Tuesday, April 9, 2019

The Late Great Agnès Varda

Legendary director, screenwriter, editor, photographer, and artist Agnès Varda died on March 29 2019 at the age of 90. The cause was breast cancer.

Agnès Varda was born Arlette Varda on May 30, 1928, in Ixelles, Belgium. Her father was Greek while her mother was French. In 1940 her family moved to Sète, France. She was 18 when she changed her first name from "Arlette" to "Agnès". Miss Varda studied art history at the École du Louvre and photography at the École des Beaux-Arts. She then went to work as a photographer at the Théâtre National Populaire in Paris.

It was while Agnès Varda was a photographer that she became interested in film making. Her first movie was La Pointe-Courte in 1955. She would make several more feature films throughout her career, including Cléo de 5 à 7 (1962), Le bonheur (1965), Les créatures (1966), Lions Love (1969), L'une chante l'autre pas (1977), Documenteur (1981), Sans toit ni loi (1985), Kung-fu master! (1988), Jane B. par Agnès V. (1988), Jacquot de Nantes (1991), and Les cent et une nuits de Simon Cinéma (1995).

Miss Varda would also make many short subjects throughout her career, including both narrative shorts and documentary shorts. Her first short was "L'opéra-mouffe" in 1958. Her first documentary short was "O saisons, ô châteaux" that same year. Over the years she directed such documentary shorts as "Black Panthers" (1968), "Réponse de femmes: Notre corps, notre sexe" (1975), "Ulysse" (1983), and "Viennale Walzer" (2004). In all she directed twenty different short subjects.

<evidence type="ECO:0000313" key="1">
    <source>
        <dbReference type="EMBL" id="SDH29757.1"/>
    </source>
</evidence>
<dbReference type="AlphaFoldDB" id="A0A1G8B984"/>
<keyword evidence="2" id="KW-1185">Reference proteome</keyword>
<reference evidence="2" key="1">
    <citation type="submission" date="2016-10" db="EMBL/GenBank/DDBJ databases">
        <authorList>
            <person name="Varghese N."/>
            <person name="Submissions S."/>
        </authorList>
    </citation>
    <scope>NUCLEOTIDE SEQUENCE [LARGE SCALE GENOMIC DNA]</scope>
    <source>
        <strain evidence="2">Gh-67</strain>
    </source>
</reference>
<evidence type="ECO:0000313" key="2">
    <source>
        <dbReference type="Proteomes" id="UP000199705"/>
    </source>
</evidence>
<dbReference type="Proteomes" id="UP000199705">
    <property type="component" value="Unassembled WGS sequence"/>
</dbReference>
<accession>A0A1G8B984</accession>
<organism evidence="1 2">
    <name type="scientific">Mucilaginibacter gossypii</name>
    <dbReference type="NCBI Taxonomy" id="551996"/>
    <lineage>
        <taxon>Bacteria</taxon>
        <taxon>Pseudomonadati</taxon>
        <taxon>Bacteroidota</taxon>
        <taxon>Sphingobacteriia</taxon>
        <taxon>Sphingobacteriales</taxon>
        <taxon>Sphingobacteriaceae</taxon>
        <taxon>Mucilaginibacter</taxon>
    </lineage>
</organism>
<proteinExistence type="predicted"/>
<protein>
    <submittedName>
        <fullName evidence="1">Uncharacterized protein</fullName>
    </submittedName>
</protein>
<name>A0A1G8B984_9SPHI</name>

Agnès Varda also directed feature length documentaries. Among her documentaries were Loin du Vietnam (1967), Daguerréotypes (1977), L'univers de Jacques Demy (1995), and Quelques veuves de Noirmoutier (2006). Miss Varda also worked in television, making the TV movie Nausicaa (1970) and the documentary mini-series Agnès de ci de là Varda, among other television projects.

Agnès Varda was a truly groundbreaking director. Indeed, it is possible that without her films the French New Wave would have never taken place. Agnès Varda would have an impact on the French New Wave, the British New Wave, and various other film movements around the world. What is more, her impact is still being felt to this day. Alfonso Cuarón's film Roma (2018) displays her influence. Of course, Miss Varda's influence went beyond narrative cinema. Her documentaries often focused on everyday life.

Of course, Agnès Varda was also a pioneering female film maker. She made her first film at a time when very few women were directing in either Europe or North America. Because she was a woman, at times she had difficulties getting her films made. As a result she became a true auteur, not only directing her films, but often writing, editing, and producing them as well. What is more, she lent a genuinely female voice to her films that was rare in cinema at the time. She utilised female protagonists at a time when they were rare in both European cinema and Hollywood. Agnès Varda was a truly revolutionary film maker, and the world of cinema will be poorer without her.

No comments: